Pell City residents frustrated by water problem
by Elsie Hodnett
Jan 07, 2012 | 1083 views |  0 comments | 8 8 recommendations | email to a friend | print
Billy Drummonds, who lives in the Oak Ridge community in Pell City, holds up a jar of discolored water, which city officials have said not to drink or cook with.
Billy Drummonds, who lives in the Oak Ridge community in Pell City, holds up a jar of discolored water, which city officials have said not to drink or cook with.
PELL CITY – Residents with discolored water from the city’s water system say the problem is a major inconvenience.

“We’ve been very unhappy,” said Billy Drummonds, who lives in the Oak Ridge community. “You can’t cook with it or drink it.”

Residents in the Oak Ridge and Mill Village communities have reported issues with discolored and clouded water since December.

City officials said the discolored water is caused by a reverse flow of water in the city’s water system, which started after the city began accepting water from the Coosa Valley Water Supply District in early December.

“They said to flush the system,” Drummonds said. “We have flushed these lines. A plumbing company came and spent three hours flushing everything out. Four hours after that, it was back. We let the outside hoses run for hours and then run the inside (faucets) for hours.”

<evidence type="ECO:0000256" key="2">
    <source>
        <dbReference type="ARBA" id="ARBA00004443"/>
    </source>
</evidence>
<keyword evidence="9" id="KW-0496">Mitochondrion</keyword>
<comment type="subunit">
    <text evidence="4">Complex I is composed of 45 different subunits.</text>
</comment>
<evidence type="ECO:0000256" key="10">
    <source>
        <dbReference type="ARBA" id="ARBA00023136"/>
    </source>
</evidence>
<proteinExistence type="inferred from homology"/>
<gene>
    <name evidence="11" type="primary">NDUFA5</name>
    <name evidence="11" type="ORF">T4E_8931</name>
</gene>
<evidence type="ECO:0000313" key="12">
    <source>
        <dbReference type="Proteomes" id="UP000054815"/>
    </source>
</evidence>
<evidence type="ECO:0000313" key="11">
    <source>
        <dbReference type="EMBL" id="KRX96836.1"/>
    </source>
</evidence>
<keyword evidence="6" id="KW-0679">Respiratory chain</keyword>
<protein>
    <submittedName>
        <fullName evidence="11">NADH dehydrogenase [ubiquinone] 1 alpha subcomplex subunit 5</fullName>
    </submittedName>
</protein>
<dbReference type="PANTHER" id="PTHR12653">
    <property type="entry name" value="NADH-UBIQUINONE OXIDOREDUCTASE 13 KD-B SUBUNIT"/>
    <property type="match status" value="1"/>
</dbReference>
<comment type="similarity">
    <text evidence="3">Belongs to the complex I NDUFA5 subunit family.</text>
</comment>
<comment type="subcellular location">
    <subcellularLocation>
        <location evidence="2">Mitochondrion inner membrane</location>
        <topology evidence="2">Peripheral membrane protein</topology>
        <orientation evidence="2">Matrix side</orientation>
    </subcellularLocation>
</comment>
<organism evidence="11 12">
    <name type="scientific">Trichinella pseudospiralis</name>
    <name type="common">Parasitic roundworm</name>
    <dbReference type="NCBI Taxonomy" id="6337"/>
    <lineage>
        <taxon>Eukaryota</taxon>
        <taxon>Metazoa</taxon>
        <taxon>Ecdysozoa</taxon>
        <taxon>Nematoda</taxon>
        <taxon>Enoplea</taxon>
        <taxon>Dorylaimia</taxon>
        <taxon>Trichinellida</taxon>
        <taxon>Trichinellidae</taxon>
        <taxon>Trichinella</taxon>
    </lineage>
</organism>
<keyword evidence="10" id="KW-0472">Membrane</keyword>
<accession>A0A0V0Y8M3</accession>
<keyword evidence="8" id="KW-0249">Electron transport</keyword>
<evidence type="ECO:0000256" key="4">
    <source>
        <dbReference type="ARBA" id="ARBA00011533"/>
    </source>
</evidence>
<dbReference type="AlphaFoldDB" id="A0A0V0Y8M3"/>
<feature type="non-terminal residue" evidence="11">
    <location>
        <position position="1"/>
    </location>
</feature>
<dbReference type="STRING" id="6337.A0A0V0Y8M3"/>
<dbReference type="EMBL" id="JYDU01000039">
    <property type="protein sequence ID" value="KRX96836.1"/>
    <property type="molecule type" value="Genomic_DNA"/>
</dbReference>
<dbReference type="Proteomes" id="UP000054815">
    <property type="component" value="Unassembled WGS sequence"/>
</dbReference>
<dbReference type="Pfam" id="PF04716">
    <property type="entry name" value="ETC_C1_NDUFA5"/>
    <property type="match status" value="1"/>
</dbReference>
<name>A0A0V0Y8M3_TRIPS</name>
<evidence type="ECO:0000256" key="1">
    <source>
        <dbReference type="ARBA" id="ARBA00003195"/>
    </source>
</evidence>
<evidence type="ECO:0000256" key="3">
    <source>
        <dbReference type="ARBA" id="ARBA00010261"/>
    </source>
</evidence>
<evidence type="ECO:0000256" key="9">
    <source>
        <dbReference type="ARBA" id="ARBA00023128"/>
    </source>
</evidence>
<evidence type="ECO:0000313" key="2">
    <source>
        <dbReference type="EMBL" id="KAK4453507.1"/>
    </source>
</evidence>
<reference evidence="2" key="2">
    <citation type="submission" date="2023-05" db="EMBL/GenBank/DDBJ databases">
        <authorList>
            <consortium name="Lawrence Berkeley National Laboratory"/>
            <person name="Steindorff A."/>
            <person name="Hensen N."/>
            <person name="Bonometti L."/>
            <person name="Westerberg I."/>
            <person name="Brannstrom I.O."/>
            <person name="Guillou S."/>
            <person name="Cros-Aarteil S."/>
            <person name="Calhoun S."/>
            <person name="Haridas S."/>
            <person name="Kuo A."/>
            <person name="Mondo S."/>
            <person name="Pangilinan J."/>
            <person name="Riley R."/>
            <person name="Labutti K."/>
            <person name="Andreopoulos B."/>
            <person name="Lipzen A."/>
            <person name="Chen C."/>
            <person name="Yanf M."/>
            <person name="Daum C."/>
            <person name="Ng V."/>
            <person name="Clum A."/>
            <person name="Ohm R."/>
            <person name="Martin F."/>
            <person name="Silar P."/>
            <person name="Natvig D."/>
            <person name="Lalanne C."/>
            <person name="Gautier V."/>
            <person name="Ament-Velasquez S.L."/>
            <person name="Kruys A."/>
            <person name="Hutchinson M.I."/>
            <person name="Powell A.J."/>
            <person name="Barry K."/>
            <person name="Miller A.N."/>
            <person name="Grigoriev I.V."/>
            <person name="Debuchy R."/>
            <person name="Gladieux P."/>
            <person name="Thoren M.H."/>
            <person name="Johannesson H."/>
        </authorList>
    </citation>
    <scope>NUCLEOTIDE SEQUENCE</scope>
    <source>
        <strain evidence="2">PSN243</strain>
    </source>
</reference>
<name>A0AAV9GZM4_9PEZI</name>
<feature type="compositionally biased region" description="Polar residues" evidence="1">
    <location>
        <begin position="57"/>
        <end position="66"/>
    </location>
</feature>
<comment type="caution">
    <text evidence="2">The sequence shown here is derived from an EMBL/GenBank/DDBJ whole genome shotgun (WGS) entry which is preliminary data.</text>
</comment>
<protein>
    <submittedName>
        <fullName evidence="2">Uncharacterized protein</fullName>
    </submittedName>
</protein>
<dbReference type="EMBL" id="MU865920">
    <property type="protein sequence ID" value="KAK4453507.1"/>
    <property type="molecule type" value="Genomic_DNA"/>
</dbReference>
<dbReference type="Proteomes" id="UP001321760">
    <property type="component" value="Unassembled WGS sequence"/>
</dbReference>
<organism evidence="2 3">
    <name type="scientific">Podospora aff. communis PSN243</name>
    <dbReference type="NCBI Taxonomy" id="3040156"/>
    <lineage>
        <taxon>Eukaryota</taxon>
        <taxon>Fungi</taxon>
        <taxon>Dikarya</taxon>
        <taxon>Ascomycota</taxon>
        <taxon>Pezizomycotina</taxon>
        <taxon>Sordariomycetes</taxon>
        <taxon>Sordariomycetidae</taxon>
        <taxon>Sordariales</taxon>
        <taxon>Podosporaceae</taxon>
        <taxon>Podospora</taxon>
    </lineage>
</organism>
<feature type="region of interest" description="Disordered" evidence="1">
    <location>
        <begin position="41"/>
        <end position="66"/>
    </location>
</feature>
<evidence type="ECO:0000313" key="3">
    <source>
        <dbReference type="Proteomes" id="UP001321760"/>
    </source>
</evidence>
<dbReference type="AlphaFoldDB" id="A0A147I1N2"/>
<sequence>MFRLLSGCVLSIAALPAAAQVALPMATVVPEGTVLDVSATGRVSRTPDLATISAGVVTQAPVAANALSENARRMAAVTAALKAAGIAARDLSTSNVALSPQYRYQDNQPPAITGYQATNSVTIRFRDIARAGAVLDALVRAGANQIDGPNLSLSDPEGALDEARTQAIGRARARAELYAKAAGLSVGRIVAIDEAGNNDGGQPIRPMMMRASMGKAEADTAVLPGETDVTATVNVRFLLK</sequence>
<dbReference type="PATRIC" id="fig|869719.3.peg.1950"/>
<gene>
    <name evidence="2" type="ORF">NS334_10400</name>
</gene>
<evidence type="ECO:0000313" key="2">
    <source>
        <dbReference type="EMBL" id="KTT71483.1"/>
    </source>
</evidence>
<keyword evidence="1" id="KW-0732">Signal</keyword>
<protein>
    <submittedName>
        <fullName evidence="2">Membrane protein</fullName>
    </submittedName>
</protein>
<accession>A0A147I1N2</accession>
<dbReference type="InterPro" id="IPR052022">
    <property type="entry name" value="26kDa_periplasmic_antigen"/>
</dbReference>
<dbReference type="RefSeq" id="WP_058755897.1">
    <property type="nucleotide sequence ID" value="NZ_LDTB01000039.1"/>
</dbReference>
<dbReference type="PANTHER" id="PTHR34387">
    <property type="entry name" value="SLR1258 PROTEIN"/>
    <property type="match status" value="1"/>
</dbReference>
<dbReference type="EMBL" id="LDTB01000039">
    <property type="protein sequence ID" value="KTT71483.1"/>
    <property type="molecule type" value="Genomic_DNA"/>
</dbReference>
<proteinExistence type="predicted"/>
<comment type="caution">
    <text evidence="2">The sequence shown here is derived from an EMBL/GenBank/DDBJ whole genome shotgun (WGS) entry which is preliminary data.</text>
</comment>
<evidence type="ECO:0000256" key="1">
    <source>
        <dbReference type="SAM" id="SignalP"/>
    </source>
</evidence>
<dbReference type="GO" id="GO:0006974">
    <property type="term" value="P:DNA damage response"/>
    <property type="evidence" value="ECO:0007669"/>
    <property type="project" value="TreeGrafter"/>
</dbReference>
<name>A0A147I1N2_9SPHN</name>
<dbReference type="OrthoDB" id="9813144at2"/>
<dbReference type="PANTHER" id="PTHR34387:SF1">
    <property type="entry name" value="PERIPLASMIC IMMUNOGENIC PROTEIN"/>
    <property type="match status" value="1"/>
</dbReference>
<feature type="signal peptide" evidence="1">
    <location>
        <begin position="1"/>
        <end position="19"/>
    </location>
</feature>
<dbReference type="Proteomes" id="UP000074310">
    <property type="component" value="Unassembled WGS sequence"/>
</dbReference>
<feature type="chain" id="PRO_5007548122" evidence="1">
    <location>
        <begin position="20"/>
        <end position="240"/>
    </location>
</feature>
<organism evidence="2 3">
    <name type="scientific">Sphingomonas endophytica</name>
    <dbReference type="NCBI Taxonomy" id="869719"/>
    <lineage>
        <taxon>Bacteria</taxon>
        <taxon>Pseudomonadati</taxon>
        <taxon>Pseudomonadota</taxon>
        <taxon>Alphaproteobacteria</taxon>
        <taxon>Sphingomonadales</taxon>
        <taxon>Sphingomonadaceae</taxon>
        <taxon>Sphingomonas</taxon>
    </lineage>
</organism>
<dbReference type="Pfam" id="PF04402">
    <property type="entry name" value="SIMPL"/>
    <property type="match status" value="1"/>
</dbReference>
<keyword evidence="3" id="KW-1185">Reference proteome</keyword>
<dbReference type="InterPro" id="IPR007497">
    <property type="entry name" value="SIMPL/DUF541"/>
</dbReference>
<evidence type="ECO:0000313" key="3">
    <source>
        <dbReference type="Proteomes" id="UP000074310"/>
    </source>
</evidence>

The city issued a release advising residents not to use cloudy or discolored water for drinking or cooking. Discolored water should only be used for baths and showers.

“When we shower, it causes our skin to itch,” said Carolyn Drummonds, Billy’s wife. “It gave Billy a rash and bumps from it.”

Carolyn Drummonds said city officials have delivered water and promised to fix the problem.

“I spoke with David Clausen with SouthWest Water Company and gave him a container of water Thursday,” she said. “He said it would be Monday before they knew the test results.”

Carolyn Drummonds said it is their health she is concerned about.

“It’s got me to the crying point,” she said. “What is this going to lead up to? Why did they take us off well water?”

Billy Drummonds said the couple, who have lived in Pell City all their lives, built their house in 1970.

“The house has galvanized pipe in it,” he said. “When you change the direction of the water flow, it takes off the sludge from the walls of the pipes. People with ADEM (Alabama Department of Environmental Management) told me even if they hadn’t reversed the water flow, the softer water would take off the sides of the pipes.”

Carolyn Drummonds said the problem is so bad, the couple has discussed moving.

“It’s to the point we are thinking of moving and getting away,” she said. “I’m to the point I just don’t know what to do. We’ve ruined our clothes—I washed a load of white clothes and it’s ruined them. We have had to eat out because we have to cook using bottled water. Plus, if we wash the dishes we would be washing them in contaminated water.”

Brenda Martin, who also lives in the Oak Ridge community, said she first noticed discolored water and reported it prior to Christmas.